Here’s the GreenBiz article:
Which way to recycling? Walmart’s Closed Loop Fund vs. EPR
A 2012 report by As You Sow included an illustration that reveals the shortcomings in U.S. recycling efforts. According to the illustration, the value of wasted packaging in the U.S. in 2010 alone was almost $11.5 billion. “U.S. packaging recycling rates lag behind other developed countries by significant amounts,” the report stated.
Led by Walmart, a consortium of major corporations that also includes Coca-Cola, PepsiCo, Johnson & Johnson, Procter & Gamble, Unilever, Keurig Green Mountain and Goldman Sachs recently announced an initiative with the aim of boosting municipal recycling rates. The Closed Loop Fund is described by its investors as “a social impact fund that provides municipalities access to the capital required to build comprehensive recycling programs.” The Fund plans initial investments amounting to $100 million that will be distributed to municipalities in the form of zero-interest and low-interest loans.
“We don’t want to be the sole source of capital for a city,” Closed Loop Fund CEO Ron Gonen told Resource Recycling. “Solving the recycling issue requires a lot of pieces coming together.”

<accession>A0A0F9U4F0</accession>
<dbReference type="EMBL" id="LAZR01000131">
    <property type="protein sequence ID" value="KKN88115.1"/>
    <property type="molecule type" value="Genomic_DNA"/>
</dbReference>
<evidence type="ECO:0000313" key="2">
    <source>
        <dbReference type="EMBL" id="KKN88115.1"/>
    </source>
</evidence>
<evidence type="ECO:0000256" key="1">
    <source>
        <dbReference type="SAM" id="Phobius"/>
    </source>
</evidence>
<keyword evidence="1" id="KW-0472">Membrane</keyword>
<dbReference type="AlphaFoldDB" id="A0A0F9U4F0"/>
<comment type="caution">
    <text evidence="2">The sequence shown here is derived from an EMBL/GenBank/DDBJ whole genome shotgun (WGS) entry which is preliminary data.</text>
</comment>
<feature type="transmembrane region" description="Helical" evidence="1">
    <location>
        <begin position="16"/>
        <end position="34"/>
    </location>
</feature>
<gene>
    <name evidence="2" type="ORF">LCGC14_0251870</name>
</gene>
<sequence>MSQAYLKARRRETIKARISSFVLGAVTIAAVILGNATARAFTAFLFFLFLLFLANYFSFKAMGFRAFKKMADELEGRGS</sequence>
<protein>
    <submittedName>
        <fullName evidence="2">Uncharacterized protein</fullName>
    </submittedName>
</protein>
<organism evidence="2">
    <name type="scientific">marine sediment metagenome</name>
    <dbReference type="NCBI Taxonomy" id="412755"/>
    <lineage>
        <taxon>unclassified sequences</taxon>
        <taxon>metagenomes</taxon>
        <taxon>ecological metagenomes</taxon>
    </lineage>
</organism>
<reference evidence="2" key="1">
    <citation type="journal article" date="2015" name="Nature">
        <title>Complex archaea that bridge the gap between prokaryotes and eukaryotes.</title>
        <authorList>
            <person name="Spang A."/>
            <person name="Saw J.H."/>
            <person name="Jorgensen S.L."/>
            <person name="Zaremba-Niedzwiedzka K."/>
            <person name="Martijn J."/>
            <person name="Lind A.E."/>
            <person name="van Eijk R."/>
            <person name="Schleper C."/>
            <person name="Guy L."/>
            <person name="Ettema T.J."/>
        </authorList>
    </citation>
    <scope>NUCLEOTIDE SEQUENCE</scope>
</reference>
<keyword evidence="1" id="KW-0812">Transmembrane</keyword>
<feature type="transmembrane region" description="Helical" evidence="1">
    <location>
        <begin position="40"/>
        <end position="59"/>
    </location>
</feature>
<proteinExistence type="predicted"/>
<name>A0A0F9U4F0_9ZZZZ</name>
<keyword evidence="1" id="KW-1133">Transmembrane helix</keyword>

The appeal of extended produced responsibility
A measure of irony is in the Fund brochure’s use (PDF) of an illustration previously published in the As You Sow report. Through its Waste Program, the organization always has been emphatic in its advocacy for extended producer responsibility; widespread adoption of EPR policies “challenge companies to take responsibility for the impact of products and packaging over their full lifecycle,” it stated. Instead of taxpayers shouldering the externalized financial and environmental impacts of unnecessarily high percentages of plastic waste, under EPR companies would take the responsibility of recycling.